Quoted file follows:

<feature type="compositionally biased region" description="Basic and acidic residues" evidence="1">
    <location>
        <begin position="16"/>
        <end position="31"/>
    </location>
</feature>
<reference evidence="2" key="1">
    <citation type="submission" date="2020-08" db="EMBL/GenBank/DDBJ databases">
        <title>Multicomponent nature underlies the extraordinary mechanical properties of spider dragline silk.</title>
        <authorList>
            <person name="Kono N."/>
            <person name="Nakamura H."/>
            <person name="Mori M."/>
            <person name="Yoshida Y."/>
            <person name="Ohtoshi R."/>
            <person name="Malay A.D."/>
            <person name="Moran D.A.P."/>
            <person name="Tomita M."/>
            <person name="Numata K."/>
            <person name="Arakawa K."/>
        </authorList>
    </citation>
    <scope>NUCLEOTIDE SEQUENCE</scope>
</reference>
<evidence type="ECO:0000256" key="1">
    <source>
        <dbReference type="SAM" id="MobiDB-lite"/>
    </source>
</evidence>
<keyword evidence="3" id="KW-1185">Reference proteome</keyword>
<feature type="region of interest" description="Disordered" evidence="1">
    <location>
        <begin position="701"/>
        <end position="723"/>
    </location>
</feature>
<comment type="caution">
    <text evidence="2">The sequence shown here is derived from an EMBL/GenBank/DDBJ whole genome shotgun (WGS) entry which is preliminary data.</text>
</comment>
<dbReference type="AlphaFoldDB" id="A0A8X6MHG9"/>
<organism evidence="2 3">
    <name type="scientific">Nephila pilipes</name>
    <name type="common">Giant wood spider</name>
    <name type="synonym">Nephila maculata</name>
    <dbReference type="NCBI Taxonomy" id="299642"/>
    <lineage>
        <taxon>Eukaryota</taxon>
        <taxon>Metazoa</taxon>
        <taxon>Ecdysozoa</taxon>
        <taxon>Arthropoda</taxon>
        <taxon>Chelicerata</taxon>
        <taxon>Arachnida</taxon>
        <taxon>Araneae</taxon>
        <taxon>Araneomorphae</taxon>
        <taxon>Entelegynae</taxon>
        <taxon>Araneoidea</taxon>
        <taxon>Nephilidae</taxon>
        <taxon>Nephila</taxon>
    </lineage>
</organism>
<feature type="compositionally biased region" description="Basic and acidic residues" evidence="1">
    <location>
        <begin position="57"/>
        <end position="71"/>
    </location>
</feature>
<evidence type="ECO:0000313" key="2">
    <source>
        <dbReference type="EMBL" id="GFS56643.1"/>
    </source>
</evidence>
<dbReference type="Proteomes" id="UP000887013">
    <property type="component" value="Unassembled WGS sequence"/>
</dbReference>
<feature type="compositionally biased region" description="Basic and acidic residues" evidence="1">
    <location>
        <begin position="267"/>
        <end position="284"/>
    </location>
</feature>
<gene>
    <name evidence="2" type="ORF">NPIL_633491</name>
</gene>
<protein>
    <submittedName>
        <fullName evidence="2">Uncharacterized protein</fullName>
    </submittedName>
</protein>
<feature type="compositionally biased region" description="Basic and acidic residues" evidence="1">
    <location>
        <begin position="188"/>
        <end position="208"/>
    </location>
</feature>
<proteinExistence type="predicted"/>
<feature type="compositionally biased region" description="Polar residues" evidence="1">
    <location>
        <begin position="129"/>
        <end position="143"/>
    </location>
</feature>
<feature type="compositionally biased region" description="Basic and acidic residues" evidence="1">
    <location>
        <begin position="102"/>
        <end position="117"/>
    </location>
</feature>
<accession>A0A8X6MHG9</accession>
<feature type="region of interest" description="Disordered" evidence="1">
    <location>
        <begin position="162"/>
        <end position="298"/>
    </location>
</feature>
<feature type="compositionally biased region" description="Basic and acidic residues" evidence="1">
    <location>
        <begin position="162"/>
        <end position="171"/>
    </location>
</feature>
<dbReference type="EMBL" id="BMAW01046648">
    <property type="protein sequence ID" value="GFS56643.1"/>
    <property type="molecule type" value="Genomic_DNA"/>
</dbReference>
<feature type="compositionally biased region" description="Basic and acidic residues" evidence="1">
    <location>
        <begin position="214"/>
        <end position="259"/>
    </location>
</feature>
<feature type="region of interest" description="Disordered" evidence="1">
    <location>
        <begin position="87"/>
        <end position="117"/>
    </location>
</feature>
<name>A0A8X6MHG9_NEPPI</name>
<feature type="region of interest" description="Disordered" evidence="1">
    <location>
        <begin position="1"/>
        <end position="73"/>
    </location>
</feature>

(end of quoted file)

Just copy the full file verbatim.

<feature type="compositionally biased region" description="Basic and acidic residues" evidence="1">
    <location>
        <begin position="16"/>
        <end position="31"/>
    </location>
</feature>
<reference evidence="2" key="1">
    <citation type="submission" date="2020-08" db="EMBL/GenBank/DDBJ databases">
        <title>Multicomponent nature underlies the extraordinary mechanical properties of spider dragline silk.</title>
        <authorList>
            <person name="Kono N."/>
            <person name="Nakamura H."/>
            <person name="Mori M."/>
            <person name="Yoshida Y."/>
            <person name="Ohtoshi R."/>
            <person name="Malay A.D."/>
            <person name="Moran D.A.P."/>
            <person name="Tomita M."/>
            <person name="Numata K."/>
            <person name="Arakawa K."/>
        </authorList>
    </citation>
    <scope>NUCLEOTIDE SEQUENCE</scope>
</reference>
<evidence type="ECO:0000256" key="1">
    <source>
        <dbReference type="SAM" id="MobiDB-lite"/>
    </source>
</evidence>
<keyword evidence="3" id="KW-1185">Reference proteome</keyword>
<feature type="region of interest" description="Disordered" evidence="1">
    <location>
        <begin position="701"/>
        <end position="723"/>
    </location>
</feature>
<comment type="caution">
    <text evidence="2">The sequence shown here is derived from an EMBL/GenBank/DDBJ whole genome shotgun (WGS) entry which is preliminary data.</text>
</comment>
<dbReference type="AlphaFoldDB" id="A0A8X6MHG9"/>
<organism evidence="2 3">
    <name type="scientific">Nephila pilipes</name>
    <name type="common">Giant wood spider</name>
    <name type="synonym">Nephila maculata</name>
    <dbReference type="NCBI Taxonomy" id="299642"/>
    <lineage>
        <taxon>Eukaryota</taxon>
        <taxon>Metazoa</taxon>
        <taxon>Ecdysozoa</taxon>
        <taxon>Arthropoda</taxon>
        <taxon>Chelicerata</taxon>
        <taxon>Arachnida</taxon>
        <taxon>Araneae</taxon>
        <taxon>Araneomorphae</taxon>
        <taxon>Entelegynae</taxon>
        <taxon>Araneoidea</taxon>
        <taxon>Nephilidae</taxon>
        <taxon>Nephila</taxon>
    </lineage>
</organism>
<feature type="compositionally biased region" description="Basic and acidic residues" evidence="1">
    <location>
        <begin position="57"/>
        <end position="71"/>
    </location>
</feature>
<evidence type="ECO:0000313" key="2">
    <source>
        <dbReference type="EMBL" id="GFS56643.1"/>
    </source>
</evidence>
<dbReference type="Proteomes" id="UP000887013">
    <property type="component" value="Unassembled WGS sequence"/>
</dbReference>
<feature type="compositionally biased region" description="Basic and acidic residues" evidence="1">
    <location>
        <begin position="267"/>
        <end position="284"/>
    </location>
</feature>
<gene>
    <name evidence="2" type="ORF">NPIL_633491</name>
</gene>
<protein>
    <submittedName>
        <fullName evidence="2">Uncharacterized protein</fullName>
    </submittedName>
</protein>
<feature type="compositionally biased region" description="Basic and acidic residues" evidence="1">
    <location>
        <begin position="188"/>
        <end position="208"/>
    </location>
</feature>
<proteinExistence type="predicted"/>
<feature type="compositionally biased region" description="Polar residues" evidence="1">
    <location>
        <begin position="129"/>
        <end position="143"/>
    </location>
</feature>
<feature type="compositionally biased region" description="Basic and acidic residues" evidence="1">
    <location>
        <begin position="102"/>
        <end position="117"/>
    </location>
</feature>
<accession>A0A8X6MHG9</accession>
<feature type="region of interest" description="Disordered" evidence="1">
    <location>
        <begin position="162"/>
        <end position="298"/>
    </location>
</feature>
<feature type="compositionally biased region" description="Basic and acidic residues" evidence="1">
    <location>
        <begin position="162"/>
        <end position="171"/>
    </location>
</feature>
<dbReference type="EMBL" id="BMAW01046648">
    <property type="protein sequence ID" value="GFS56643.1"/>
    <property type="molecule type" value="Genomic_DNA"/>
</dbReference>
<feature type="compositionally biased region" description="Basic and acidic residues" evidence="1">
    <location>
        <begin position="214"/>
        <end position="259"/>
    </location>
</feature>
<feature type="region of interest" description="Disordered" evidence="1">
    <location>
        <begin position="87"/>
        <end position="117"/>
    </location>
</feature>
<name>A0A8X6MHG9_NEPPI</name>
<feature type="region of interest" description="Disordered" evidence="1">
    <location>
        <begin position="1"/>
        <end position="73"/>
    </location>
</feature>